Images is the section where you will find old photographs of Ipswich, the surrounding towns, and its inhabitants dating back to the mid-19th century. There are also some portraits of 17th and 18th-century residents there, as well. You may find a portrait or image of one of your ancestors, or get a look a how life was lived in the 19th century in Ipswich, which will let you understand your ancestors who lived there during that time better. Images like portraits and photographs are genealogical gold, so this section is well worth spending some time exploring.

Literature has a list of books that have been published about Ipswich and Essex County. The books that are listed in the Literature section of the site have all been digitized and uploaded to the website in sections, so you can spend a lot of time exploring and reading a strong selection of excellent genealogical material for the town and county. Some of these are books you will only find in libraries in the local area and are long out of print, so definitely take some time to browse these valuable genealogical resources on your computer, without having to go to the Ipswich Public Library to access them.

The Burying Grounds section has a list of old and ancient burying grounds in Ipswich and nearby towns and villages, along with addresses if you want to visit in person, and lists of who is buried in each. Most of the people on the lists are linked to entries for them on, so you can read and learn a little bit more about them. This is an especially useful resource for finding where your Essex County ancestors are buried, finding new ancestors who are buried near them, and learning more about them if their FIndAGrave entries have biographies. At the very least, you can get death and birth dates, if they are available on the stones or in cemetery or town records for inclusion on the site.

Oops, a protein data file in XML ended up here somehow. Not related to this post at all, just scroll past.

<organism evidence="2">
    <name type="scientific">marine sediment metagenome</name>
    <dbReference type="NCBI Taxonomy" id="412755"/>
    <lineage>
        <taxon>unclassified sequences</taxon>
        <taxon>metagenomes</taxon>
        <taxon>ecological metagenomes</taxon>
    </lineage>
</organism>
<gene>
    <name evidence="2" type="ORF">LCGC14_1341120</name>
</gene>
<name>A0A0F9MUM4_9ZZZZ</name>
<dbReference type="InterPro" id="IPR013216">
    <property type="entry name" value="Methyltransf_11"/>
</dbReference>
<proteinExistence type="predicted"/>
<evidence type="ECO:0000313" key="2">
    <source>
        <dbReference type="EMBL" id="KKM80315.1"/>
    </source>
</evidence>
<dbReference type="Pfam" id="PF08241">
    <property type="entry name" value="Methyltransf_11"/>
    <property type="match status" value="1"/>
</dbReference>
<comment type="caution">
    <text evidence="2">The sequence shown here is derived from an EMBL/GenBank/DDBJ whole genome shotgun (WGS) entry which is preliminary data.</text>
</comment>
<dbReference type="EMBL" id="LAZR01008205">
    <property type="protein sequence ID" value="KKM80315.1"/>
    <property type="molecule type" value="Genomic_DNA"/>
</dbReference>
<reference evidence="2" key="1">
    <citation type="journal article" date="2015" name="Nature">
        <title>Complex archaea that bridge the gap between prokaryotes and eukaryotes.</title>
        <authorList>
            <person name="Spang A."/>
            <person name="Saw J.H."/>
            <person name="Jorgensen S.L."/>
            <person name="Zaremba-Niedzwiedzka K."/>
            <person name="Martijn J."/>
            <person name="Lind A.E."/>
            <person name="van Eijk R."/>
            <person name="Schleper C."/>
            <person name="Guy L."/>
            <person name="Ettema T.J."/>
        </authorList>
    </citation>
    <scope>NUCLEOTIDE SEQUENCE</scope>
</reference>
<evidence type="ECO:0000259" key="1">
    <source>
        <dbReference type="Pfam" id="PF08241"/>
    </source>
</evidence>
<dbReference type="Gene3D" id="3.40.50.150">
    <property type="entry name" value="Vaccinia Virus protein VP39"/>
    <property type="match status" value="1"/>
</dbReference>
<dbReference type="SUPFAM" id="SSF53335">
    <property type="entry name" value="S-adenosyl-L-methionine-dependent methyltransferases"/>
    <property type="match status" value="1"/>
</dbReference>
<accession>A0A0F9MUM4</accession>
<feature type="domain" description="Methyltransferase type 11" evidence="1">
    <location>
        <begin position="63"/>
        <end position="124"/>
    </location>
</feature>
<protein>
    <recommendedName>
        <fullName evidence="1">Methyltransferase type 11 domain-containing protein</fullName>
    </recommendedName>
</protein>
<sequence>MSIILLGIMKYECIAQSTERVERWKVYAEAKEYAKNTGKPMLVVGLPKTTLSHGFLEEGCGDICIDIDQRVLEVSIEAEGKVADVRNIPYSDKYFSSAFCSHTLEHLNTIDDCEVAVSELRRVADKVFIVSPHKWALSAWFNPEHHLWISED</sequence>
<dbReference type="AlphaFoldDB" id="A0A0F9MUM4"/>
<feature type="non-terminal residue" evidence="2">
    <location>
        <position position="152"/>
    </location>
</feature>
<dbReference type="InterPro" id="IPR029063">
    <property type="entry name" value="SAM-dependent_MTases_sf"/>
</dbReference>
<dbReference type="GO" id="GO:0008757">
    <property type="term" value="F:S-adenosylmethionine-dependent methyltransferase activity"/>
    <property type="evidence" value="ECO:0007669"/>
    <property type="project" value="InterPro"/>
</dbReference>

Open Space talks about trails and bike riding paths in Ipswich and the nearby areas, many of which are historic, and take you on historic routes, or by historic places. It’s good to study to discover if any of your ancestors have connections to these trails. If they do, walking or biking them may be something you want to do as a genealogist.

Ancient Houses of Essex County is an extensive section that has photographs of houses from the three major historical periods (essentially the 17th, 18th, and 19th centuries) that are still standing and available for viewing in person (at least from the outside, as most are occupied, except for a few that have been donated to museums). Detailed stories of each house and the families who owned them are also included, which makes for fascinating reading and excellent genealogical study.

Stories from the North Shore includes interesting stories from the towns and villages closest to Ipswich, such as Andover, Danvers, and Salem. You may find some stories here about your ancestors, personal stories about who they were and what their lives were like that you never knew. These stories, like most everything on this amazing website, are a genealogical treasure.



Will founded Ancestral Findings in 1995 and has been assisting researchers for over 25 years to reunite them with their ancestors.